LinkedIn’s integration with Microsoft has “exceeded expectations,” propelling the business social network to record levels of engagement and revenue is growing in a way the company hasn’t seen since its 2011 IPO, CEO Jeff Weiner said in an interview with CNBC Thursday.
Microsoft closed the acquisition of LinkedIn, its largest buy ever at $26.2 billion in December 2016. Since then, the combined companies have been steadily rolling out integrations like adding LinkedIn data into Office 365 programs such as Outlook.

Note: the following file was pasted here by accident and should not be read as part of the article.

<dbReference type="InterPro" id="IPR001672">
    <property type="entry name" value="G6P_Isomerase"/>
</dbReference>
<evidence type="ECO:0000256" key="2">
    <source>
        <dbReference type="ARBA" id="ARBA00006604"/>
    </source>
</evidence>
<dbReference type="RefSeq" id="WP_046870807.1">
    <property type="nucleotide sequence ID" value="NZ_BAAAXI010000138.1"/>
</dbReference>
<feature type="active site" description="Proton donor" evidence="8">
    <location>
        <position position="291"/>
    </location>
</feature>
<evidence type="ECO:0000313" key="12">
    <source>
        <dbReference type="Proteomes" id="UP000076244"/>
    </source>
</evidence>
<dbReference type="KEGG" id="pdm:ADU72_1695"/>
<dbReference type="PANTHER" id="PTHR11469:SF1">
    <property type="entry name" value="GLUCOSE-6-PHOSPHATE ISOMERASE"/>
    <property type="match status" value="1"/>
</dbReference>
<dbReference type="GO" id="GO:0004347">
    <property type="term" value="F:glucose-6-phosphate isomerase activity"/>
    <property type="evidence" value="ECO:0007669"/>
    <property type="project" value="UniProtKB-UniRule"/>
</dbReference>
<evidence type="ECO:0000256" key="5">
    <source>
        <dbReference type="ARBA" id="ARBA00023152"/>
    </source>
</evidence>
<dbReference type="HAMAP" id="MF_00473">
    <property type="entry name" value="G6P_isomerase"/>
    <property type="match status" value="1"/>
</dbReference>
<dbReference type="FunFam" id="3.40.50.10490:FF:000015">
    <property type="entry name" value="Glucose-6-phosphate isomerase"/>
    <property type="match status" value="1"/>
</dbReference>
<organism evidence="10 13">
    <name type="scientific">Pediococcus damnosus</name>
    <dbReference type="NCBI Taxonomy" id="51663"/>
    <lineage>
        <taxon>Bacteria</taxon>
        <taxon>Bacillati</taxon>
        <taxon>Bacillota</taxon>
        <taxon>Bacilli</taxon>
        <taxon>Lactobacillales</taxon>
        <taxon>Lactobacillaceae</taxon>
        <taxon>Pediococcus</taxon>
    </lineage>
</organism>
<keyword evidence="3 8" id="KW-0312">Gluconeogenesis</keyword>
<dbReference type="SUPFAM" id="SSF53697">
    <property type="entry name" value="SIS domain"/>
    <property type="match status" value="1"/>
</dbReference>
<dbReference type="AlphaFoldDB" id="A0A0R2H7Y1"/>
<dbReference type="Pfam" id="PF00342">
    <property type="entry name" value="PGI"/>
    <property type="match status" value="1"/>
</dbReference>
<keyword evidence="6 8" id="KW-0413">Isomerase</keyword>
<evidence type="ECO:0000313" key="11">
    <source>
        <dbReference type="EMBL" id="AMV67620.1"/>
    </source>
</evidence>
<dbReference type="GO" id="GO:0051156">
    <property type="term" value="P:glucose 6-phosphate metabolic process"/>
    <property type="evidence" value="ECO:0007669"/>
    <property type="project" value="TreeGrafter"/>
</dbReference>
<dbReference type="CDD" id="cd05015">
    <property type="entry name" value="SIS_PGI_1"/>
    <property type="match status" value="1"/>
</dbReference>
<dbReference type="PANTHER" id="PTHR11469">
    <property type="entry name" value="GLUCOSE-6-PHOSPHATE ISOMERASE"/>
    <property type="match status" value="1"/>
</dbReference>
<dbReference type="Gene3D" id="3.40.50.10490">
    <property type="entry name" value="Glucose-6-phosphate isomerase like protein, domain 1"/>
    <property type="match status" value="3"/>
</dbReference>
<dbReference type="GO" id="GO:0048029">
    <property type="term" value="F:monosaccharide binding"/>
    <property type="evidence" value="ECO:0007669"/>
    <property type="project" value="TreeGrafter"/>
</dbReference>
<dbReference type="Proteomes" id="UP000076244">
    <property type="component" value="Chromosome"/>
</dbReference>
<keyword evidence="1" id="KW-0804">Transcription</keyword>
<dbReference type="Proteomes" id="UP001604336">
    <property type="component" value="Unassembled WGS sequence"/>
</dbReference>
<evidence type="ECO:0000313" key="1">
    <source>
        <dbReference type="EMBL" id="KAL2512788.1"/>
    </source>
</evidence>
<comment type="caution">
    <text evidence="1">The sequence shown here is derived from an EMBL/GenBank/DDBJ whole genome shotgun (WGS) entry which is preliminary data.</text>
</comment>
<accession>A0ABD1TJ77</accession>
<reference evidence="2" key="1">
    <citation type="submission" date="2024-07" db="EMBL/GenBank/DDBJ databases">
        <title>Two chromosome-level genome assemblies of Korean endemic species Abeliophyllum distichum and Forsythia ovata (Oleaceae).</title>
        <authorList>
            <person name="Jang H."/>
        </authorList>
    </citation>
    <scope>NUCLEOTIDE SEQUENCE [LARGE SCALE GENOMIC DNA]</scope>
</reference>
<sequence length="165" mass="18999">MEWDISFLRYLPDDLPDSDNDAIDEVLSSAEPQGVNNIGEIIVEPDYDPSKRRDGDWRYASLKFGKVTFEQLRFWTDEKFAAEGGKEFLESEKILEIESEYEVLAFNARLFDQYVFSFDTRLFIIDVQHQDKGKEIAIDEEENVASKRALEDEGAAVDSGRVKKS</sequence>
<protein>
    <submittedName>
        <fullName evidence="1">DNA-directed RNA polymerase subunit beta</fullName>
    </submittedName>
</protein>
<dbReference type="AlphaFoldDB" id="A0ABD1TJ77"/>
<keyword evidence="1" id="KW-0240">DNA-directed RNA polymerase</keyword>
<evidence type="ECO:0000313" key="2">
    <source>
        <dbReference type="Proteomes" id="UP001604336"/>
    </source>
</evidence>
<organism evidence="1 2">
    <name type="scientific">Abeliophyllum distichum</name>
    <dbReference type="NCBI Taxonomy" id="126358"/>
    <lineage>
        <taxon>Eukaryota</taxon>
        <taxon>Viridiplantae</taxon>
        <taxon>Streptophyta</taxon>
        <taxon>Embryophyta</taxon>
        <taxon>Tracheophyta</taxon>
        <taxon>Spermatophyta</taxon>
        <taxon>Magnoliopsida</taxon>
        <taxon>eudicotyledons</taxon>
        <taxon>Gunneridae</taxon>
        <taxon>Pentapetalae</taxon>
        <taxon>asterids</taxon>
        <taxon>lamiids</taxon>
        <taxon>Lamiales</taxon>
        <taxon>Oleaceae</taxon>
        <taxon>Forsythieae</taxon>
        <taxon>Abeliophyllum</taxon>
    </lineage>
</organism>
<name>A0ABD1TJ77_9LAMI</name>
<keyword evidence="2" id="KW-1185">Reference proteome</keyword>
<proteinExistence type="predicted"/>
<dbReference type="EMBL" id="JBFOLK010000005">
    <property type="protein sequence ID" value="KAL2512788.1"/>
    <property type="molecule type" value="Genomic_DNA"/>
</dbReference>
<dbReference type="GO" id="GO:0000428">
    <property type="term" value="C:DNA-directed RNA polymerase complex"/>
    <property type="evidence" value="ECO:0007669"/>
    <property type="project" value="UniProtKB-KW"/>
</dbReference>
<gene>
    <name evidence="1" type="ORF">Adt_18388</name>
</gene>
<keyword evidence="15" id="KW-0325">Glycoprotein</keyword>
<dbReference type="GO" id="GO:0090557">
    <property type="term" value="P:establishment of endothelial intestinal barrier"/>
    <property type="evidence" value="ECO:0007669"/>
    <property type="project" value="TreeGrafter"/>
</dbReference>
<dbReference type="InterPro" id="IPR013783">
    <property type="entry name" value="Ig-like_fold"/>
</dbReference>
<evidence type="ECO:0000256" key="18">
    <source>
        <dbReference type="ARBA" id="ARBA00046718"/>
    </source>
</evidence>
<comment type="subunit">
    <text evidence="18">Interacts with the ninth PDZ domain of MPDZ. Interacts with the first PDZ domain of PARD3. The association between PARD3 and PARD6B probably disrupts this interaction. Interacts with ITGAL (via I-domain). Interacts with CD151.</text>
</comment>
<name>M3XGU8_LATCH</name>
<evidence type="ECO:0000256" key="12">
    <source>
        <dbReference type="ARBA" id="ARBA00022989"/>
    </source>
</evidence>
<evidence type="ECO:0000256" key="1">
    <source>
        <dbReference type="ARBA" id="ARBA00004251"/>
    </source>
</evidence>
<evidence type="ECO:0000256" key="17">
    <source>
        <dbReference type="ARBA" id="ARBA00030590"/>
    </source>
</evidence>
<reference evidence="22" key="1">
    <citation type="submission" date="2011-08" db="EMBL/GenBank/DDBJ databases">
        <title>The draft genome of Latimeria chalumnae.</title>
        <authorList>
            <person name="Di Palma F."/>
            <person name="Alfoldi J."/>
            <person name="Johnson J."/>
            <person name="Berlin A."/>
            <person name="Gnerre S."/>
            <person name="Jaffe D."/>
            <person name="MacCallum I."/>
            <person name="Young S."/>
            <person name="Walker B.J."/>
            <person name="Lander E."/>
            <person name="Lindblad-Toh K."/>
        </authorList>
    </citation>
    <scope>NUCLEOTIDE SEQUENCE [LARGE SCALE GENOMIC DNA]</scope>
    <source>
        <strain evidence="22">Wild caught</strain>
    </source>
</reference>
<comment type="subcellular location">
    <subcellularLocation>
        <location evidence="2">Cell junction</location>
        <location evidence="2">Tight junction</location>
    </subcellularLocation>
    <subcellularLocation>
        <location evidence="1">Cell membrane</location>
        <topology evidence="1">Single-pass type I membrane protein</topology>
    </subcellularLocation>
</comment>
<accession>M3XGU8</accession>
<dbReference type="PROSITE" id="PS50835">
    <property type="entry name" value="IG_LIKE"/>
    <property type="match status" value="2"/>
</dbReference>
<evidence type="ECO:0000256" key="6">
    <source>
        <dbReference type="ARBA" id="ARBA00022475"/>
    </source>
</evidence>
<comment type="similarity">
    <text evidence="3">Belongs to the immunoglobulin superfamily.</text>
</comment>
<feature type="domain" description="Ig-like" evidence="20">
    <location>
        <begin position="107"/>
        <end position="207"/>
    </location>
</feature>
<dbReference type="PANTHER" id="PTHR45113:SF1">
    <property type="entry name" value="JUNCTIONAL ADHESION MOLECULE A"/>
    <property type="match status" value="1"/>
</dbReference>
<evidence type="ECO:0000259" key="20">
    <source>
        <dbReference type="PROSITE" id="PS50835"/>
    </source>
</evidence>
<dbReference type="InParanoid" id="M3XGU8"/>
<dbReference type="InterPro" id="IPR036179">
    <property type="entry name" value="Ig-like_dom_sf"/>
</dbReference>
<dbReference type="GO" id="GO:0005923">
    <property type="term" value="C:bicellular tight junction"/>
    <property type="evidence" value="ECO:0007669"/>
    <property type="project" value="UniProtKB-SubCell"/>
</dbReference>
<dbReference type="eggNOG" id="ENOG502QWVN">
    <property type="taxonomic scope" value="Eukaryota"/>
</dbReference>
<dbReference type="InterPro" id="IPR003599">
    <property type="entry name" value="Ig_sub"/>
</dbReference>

Despite being added into Microsoft’s Productivity and Business Processes segment for financial reporting purposes, LinkedIn continues to operate independently, Weiner said.
“LinkedIn continues to operate independently, but we are also able to leverage Microsoft’s huge footprint of roughly 1 billion customers on a global basis, their talent, their infrastructure, their advanced technology,” Weiner said. “So, so far so good.”
According to Microsoft’s most recent earnings report in February, LinkedIn contributed $1.3 billion in revenue to the overall bottom line, a nearly six-fold increase from the previous year’s revenue of $228 million. LinkedIn reported a $265 million operating loss in the most recent quarter, which is up from a year ago, but its losses have declined over the last three quarters.